How do you treat GERD?
The medications used include proton pump inhibitors, which prevent acid reflux over a period of time. These medications decrease the production of stomach acids. Some proton pump inhibitors can help to heal the esophageal lining, which may have become damaged from persistent acid reflux. Other treatments include surgery that helps strengthen the sphincter.
For now, the doctors have Dusty on double the dose of the proton pump inhibitor. In the last month Dusty has been unable to eat solid food. Fortunately he is able to tolerate and supplement his diet with nutritional drinks. In a few weeks there will be a re assessment of any change or improvement to GERD.
Going back to our visits to the ER prior to the GERD diversion, the swing of emotions was intense. Having cardiac issues is serious enough, and watching Dusty’s heart maintain at 200 beats a minute for two hours was frightening. His body literally vibrated in time to the beats. In the ER, it was difficult watching him struggle with nausea, difficulty breathing and feeling unwell. I made sure I kept my mind present with the task at hand and stopped myself drifting into the “what ifs” and the fact that the Duchenne community had recently lost many young boys/men to Duchenne. My mind struggled with this as I helped Dusty’s frail body sit up to cough.
The word got around fast that Dusty was in hospital, mainly due to a facebook post I had made while waiting in the ER. The response was tremendous. Literally hundreds of messages came pouring through from all over the world. I read through the flurry of messages as each came through on my cell phone, and read each one out to Dusty. I was moved and touched by the outpouring of thoughts and prayers and messages of support, some from people I hardly knew. The messages were comforting. I felt the arms of humanity around me and the oneness of us all.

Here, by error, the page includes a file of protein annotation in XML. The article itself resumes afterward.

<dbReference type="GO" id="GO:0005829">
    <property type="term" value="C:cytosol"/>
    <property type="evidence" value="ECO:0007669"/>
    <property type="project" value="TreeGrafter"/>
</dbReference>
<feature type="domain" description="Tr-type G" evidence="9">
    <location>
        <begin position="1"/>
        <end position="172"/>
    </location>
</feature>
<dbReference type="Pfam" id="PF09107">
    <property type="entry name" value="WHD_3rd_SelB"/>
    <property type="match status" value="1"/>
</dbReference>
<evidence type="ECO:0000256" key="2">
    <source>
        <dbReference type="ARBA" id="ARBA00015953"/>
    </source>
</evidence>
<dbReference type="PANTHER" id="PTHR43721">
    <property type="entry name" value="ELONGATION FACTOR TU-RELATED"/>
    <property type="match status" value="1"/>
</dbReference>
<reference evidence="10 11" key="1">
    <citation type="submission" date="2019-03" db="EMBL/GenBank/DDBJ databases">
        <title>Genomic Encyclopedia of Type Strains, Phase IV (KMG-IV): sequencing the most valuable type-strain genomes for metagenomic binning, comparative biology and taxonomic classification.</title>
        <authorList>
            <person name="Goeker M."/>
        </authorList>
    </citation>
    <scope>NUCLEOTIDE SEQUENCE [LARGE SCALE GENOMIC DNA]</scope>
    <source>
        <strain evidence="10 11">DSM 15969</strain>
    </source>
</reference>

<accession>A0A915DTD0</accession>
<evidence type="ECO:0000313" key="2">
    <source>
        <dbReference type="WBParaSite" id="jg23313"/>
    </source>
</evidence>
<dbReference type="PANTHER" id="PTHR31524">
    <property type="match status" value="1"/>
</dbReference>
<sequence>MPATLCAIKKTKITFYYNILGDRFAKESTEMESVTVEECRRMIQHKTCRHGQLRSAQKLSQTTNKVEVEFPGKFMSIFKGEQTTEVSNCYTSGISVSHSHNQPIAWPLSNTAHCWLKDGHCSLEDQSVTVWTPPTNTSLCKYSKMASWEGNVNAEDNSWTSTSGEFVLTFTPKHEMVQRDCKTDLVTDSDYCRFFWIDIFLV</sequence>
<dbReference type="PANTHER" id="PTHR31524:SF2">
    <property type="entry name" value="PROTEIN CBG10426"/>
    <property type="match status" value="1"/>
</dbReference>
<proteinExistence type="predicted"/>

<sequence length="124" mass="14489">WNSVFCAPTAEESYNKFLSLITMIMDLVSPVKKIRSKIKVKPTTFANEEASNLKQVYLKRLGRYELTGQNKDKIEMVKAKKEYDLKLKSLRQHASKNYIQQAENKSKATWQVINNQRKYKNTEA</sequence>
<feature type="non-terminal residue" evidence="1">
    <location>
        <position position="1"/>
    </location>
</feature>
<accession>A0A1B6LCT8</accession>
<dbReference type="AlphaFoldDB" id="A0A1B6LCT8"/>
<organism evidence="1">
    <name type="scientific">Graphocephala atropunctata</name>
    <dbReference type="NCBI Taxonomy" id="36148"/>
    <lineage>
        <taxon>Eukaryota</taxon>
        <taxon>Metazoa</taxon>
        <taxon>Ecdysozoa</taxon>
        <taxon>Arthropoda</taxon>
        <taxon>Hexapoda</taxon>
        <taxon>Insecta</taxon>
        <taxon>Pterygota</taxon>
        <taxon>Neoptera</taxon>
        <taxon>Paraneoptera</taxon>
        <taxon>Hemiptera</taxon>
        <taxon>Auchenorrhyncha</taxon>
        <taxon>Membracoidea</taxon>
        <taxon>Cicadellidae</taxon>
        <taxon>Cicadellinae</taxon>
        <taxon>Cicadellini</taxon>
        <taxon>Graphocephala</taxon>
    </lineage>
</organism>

People have been inspired by the journey of Duchenne that so many of us are on. Our stories are told again and again, inspiring stories of our young sons and their families who know what it means to literally make the best of everyday. Through this journey I have met the most kind and caring people. Living with Duchenne can bring out the best in people whether they are on the journey themselves or not.
Yes, it is a harsh disease. Our hearts break together. In this way the Duchenne community is close. Somewhere in between the ups and downs of the cruel reality of this disease, we find life’s rainbow, the subtle, unexpected beauty that appears when we are not looking for it.
Dusty is still unwell, and he will need to wait out the proton pump inhibitor to work. It can take weeks. For now, he prefers to sit in a dim lit room to help with his nausea, close to an assistive cough-machine that helps to clear the mucus caused by the acid in the esophagus. For the moment we won’t be going on our daily walks, or flying his remote-control planes. Instead we will hang quietly and patiently indoors for this to pass. When I look into his blue eyes, my mind stops racing and worrying, and I feel a sense of calmness and ease. It is moments like these, and there are many, when all is good.
Please check out http://coalitionduchenne.org